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In a divorce, legal separation or paternity in San Diego Superior Court for family law matters, a Judge has the authority to order counseling. The normal procedure is, first, for the parents to attend the mandatory family court services for mediation. Absent abuse, molest, neglect or other legal emergency under the California Family Law Code, parents must attend mediation before a Judge will make an order regarding their parenting plan. These cases are heard in the following San Diego Superior Court Houses: San Diego; Vista; Chula Vista and El Cajon.
Under the California Family Law Code, a Judge can order counseling and require both parents and/or the child or children to attend and participate. These are only for cases where custody and/or visitation is an issue and the Court finds that the parent’s dispute or between a parent and a child would pose a “substantial danger” to the best interests of the child and/or children and that this is in the best interests of the child and/or children. The best interests test consists of many different factors which include, but are not limited to, stability, bonding, frequent and continuing contacts; sibling relationship, abuse, neglect, molest and some other parental conduct which could be harmful to a child. The purpose of the counseling is to improve the parenting skills of one or both parents and also to reduce any conflicts between the parents and the parents and/or child or children.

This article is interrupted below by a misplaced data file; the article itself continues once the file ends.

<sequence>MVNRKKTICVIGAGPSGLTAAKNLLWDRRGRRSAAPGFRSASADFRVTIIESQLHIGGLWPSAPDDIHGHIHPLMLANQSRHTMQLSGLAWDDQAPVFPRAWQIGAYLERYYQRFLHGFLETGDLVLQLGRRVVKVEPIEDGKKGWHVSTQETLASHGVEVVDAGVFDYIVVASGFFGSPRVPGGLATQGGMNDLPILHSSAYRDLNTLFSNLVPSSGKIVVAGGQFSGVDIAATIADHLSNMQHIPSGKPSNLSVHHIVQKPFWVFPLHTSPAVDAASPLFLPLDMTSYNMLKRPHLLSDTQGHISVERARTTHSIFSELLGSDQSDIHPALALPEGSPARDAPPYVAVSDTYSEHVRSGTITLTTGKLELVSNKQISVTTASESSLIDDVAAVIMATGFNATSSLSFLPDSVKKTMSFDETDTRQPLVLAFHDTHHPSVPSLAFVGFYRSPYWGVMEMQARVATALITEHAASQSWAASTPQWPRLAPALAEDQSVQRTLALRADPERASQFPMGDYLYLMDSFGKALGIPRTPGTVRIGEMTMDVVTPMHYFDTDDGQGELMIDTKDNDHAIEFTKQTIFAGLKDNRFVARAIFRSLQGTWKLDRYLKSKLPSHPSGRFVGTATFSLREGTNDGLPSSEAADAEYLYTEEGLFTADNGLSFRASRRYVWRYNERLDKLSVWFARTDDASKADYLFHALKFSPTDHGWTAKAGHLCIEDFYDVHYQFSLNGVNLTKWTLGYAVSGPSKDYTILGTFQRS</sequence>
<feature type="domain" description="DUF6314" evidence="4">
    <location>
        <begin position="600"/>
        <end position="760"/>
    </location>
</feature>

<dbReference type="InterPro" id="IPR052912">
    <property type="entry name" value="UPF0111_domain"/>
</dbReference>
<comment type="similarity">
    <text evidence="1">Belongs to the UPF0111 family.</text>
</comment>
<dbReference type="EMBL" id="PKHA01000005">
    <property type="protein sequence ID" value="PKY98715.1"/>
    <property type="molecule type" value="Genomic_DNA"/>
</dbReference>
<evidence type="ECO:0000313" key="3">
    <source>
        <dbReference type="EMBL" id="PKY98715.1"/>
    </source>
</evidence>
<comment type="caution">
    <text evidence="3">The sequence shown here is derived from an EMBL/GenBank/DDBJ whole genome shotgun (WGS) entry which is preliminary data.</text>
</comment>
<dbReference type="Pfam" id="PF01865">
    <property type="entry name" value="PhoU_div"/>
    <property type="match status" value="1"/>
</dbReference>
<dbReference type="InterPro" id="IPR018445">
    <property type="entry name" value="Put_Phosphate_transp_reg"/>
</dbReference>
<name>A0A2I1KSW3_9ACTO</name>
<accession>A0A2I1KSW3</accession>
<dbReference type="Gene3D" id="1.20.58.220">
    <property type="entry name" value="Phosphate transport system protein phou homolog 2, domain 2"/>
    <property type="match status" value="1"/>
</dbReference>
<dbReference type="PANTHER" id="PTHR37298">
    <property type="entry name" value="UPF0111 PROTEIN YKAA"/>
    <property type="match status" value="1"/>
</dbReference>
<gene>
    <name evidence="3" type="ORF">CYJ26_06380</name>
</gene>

As to the payment of these costs, this is an issue in many cases. During a divorce, legal separation and paternity, the Judge may order both spousal support and/or child support. These orders are designed to, in some measure, equalize incomes of both parents so that both may be able to support their child and/or children. Any disparity of income, in this manner, may be equalized by the support order. The Judge will, in the ordering of payment for these counseling costs, fix the costs and order each party to pay in proportion to their ability to pay as long as the order does not jeopardize either parties financial obligations. Of course, this is a subjective determination. The Judge can also find “good cause” and order payments or apportionment in a different amount or percentage. The Court must state the reasons why the dispute would pose a substantial danger to the best interests of the child and that counseling is in the best interests of the child. If there is a history of abuse, by either the parents to each other or to the child or children and a protective order is necessary, then the Court may order the parties to participate in the counseling separately.
The Court will take the recommendations of the Court appointed counselor as the expert. As such, it is crucial to have input into who is appointed as much as possible. To make an informed and intelligent decision regarding this issue may make the difference in the outcome.
If you have a case in San Diego Superior Court which is a paternity, legal separation or divorce and there is a need for counseling, please feel free to contact us for a confidential consultation.